Peabody Has City-Run Farm Employees Belong To Retirement System

SEPTEMBER 2000 - Have
you ever heard of a city in Massachusetts that owns its own farm? Well,
we hadn't either until Jim O'Brien, with the title of Farm Manager, ran
for a seat on the Peabody Retirement Board as a member of the Peabody
Retirement System.

It seems that a fellow named John Thorndike was granted a parcel of
land by the English monarch back in the 1600's. The land was known as
Hog Hill. Throughout the years the land was sold to a series of private
owners the last of whom was Austin Smith.

In
1976 Smith sold the land, which is now known as Brooksby Farm, to the
City of Peabody for $1.2 million. It is 232 acres in size, with over
110 acres of hardwood and evergreen forest. There are over 3.7 miles of
scenic trails which wind throughout farm and woodland allowing visitors
a unique natural vista amidst the North Shore. A newly constructed barn
is home to a variety of farm animals including sheep, goats, ducks,
chickens, pigs, and even a llama.

Brooksby
Farm has its own line item budget within Peabody's municipal budget and
consistently, after all operating expenses are deducted, shows a profit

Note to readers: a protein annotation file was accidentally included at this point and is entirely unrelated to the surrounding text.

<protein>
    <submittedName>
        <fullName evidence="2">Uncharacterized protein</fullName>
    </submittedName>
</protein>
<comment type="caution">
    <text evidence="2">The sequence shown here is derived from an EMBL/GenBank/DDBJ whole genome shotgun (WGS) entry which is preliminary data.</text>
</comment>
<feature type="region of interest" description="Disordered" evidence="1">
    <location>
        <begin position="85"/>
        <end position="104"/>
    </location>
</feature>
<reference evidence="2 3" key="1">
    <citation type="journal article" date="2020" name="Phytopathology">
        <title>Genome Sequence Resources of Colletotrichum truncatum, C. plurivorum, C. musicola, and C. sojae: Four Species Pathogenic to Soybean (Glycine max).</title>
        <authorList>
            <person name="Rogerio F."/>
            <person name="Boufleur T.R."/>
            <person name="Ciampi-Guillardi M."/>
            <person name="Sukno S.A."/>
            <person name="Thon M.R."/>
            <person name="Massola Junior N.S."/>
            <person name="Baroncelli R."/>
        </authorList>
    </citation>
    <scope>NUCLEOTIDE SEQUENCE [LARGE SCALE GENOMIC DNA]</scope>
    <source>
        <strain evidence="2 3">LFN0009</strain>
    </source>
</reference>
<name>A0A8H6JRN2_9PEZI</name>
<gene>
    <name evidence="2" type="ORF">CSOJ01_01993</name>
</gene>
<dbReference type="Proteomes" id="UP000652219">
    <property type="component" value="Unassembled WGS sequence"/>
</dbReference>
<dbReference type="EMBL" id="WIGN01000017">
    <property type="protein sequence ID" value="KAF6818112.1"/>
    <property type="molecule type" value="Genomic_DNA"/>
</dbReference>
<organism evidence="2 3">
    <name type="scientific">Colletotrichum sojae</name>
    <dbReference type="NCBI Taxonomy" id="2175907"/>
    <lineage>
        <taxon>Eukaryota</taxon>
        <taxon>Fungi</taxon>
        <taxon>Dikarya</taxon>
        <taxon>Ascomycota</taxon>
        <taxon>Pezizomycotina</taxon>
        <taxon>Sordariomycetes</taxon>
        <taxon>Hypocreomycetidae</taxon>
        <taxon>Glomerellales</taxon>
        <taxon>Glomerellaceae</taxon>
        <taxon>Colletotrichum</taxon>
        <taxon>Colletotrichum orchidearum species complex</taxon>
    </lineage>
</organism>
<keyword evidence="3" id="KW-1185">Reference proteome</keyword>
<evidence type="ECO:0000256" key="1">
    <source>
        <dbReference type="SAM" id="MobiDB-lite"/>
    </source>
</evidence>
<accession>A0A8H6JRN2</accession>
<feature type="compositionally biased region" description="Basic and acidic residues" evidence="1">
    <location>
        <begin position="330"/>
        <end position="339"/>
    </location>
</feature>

to the city. Customers are able to pick their own strawberries,
raspberries, blueberries, apples, and Christmas trees. The farm
produces 25,000 bushels of apples, of which there are 36 different
varieties. The farm also produces 80,000 pepper plants for Shaw's
Supermarkets and Shop & Save.

The
Farm is operated by three full-time employees who are members of the
Peabody Retirement System. There are also thirty part-time employees
consisting of some Peabody High School students and some migrant
workers from Jamaica, Puerto Rico, and Mexico who work six to ten
months of the year. Some of the migrants are housed in a bunkhouse
facility on the farm.

Three
ponds provide for irrigation, wildlife habitat, and recreation areas.
Picnic areas are conveniently located near the main barn. Brooksby Farm
is the site of the city's Annual Harvest Festival held in October. It
provides the residents of Peabody with valued conservation,
agriculture, recreation, and educational opportunities.

Manager
Jim O'Brien is a Peabody native who started working summers while a
student at the University of Maine at Orono from which he graduated in
1979 as a State Forestry major. He was hired full-time in 1980, and
shortly thereafter he married his wife Liz (Elizabeth) and together
they have two children, Kate and Pat.

The
farm is open seven days a week from 9:00 a.m. to 5:00 p.m. all year
long, except for April and May. They operate a full farm stand store.
Brooksby Farm's peak period is September and October and for the first
time they will be selling pasteurized cider. Sixth and seventh grade
students from the Peabody School System conduct an ecological study of
the three ponds on the property annually. Hayrides are provided on
weekends and student field trips are conducted all year long.

Quite a farm smack in the middle of a suburban city like Peabody.

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